The CRA Told Me I Owed $31,000 In Tax Last Year & No, It Wasn't A Joke Or Scam (PHOTOS)

To say I had a panic attack is an understatement.

Senior Staff Writer
Sarah Rohoman's HST reassessment.

Sarah Rohoman's HST reassessment.

The opinions expressed in this article are the author's own and do not necessarily reflect the views of Narcity Media.

When it comes to personal finance, I'll admit I'm not the savviest individual, but when I found out that I'd been reassessed by the Canada Revenue Agency (CRA) for my 2021 work year and owed over $30,000, I could not fathom what I'd f*cked up so badly.

Late in August of 2022, I was driving my boyfriend back to his apartment. He was holding my phone and noticed that my mom was trying to call me, but as I was driving, I told him I'd call her back when I had parked.

He then told me she had texted me, so I asked him to read the message to me. He unlocked my phone and hesitated for a few seconds. Fearing the worst, I demanded he told me what it said.

The text read: "Call. U were reassessed by CRA claiming you owe $31k in HST."

A text from Sarah's mom telling her she owes the CRA $31K. A text from Sarah's mom telling her she owes the CRA $31K. Sarah Rohoman | Narcity

Needless to say, my stomach absolutely dropped, and I immediately pictured myself having to move back in with my parents and send every paycheque I earned to the CRA for at least a year.

Thankfully, that didn't turn out to be the case, and honestly, the whole thing is my fault for not understanding the forms I needed to fill out for my business.

The background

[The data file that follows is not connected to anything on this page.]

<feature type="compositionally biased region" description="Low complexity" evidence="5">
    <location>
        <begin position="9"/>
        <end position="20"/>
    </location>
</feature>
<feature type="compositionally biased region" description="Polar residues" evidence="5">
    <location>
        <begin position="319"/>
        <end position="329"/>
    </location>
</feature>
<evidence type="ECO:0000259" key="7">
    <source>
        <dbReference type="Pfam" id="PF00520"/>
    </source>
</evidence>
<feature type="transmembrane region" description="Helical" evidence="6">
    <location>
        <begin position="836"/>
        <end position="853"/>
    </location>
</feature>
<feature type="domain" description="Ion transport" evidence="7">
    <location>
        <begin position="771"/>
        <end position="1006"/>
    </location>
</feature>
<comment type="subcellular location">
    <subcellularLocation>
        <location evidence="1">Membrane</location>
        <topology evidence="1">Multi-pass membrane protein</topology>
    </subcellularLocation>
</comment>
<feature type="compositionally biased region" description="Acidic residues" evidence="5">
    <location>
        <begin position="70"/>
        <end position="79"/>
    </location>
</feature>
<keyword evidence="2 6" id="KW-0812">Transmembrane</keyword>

Prior to working at Narcity, I was a freelancer for other publications, which meant I qualified as my own business. In Canada, if you make over $30,000 in non-taxed income, you need to pay tax on it, which in my case was HST.

Since I was making more than that threshold, I used an accounting software to keep me organized as I find money to be incredibly confusing.

For my work in 2020, I owed the CRA around $18,000 — but since I had kept track of what I would need to send them, the figure was not a surprise to me, and I had that money put aside exactly for that purpose.

In 2021, I did not make enough while freelancing to meet the $30,000 threshold as part way through the year, I entered a salaried job where tax was automatically taken out of my paycheque.

I didn't think I'd owe the CRA anything for my 2021 working year, and when I filed my taxes, I didn't — until I got the reassessment in August of 2022.

What happened next

Sarah's letter from the CRA.

Sarah's letter from the CRA.

Sarah Rohoman | Narcity

The following day, after getting on the phone with a very helpful CRA agent named Jennifer, the problem became clear almost immediately.

Since I hadn't filed business income but had filed personal income for 2021, the CRA estimated how much they thought I'd made in business income and reassessed my file based on that figure.

Given that I previously owed them $18,000, I'm not sure how they thought I'd increased my income enough to owe them $31,000, but that's exactly what happened.

After explaining that I hadn't made significant business income in 2021, Jennifer walked me through the steps to fill out what I needed to.

The solution

Sarah's CRA Business Account.

Sarah's CRA Business Account.

Sarah Rohoman | Narcity

After signing into the CRA My Business account and filling out my business income for 2021, the amount I owed was reassessed, and the number almost immediately changed from $31,000 to $0.

It was literally as easy as two minutes of inputting some numbers.

The lesson

Sarah's family group chat.

Sarah's family group chat.

Sarah Rohoman | Narcity

So, if you don't really understand taxes, do yourself a favour and shell out the $50-something bucks it costs to hire a professional.

While I was able to sort the problem out pretty quickly, it caused me an incredible amount of stress during the 17 hours until it got sorted out. And, it was something a professional would have advised me to do in the first place.

Shout-out to Jennifer at the CRA for having my back — and for telling me how to avoid this problem for my 2022 taxes.

Best of luck this tax season, folks!

This article's cover image was used for illustrative purposes only.

Sarah Rohoman
Senior Staff Writer
Sarah Rohoman is a Senior Staff Writer for Narcity Canada’s Trending Desk focused on Canadian celebrities and is based in Toronto, Ontario.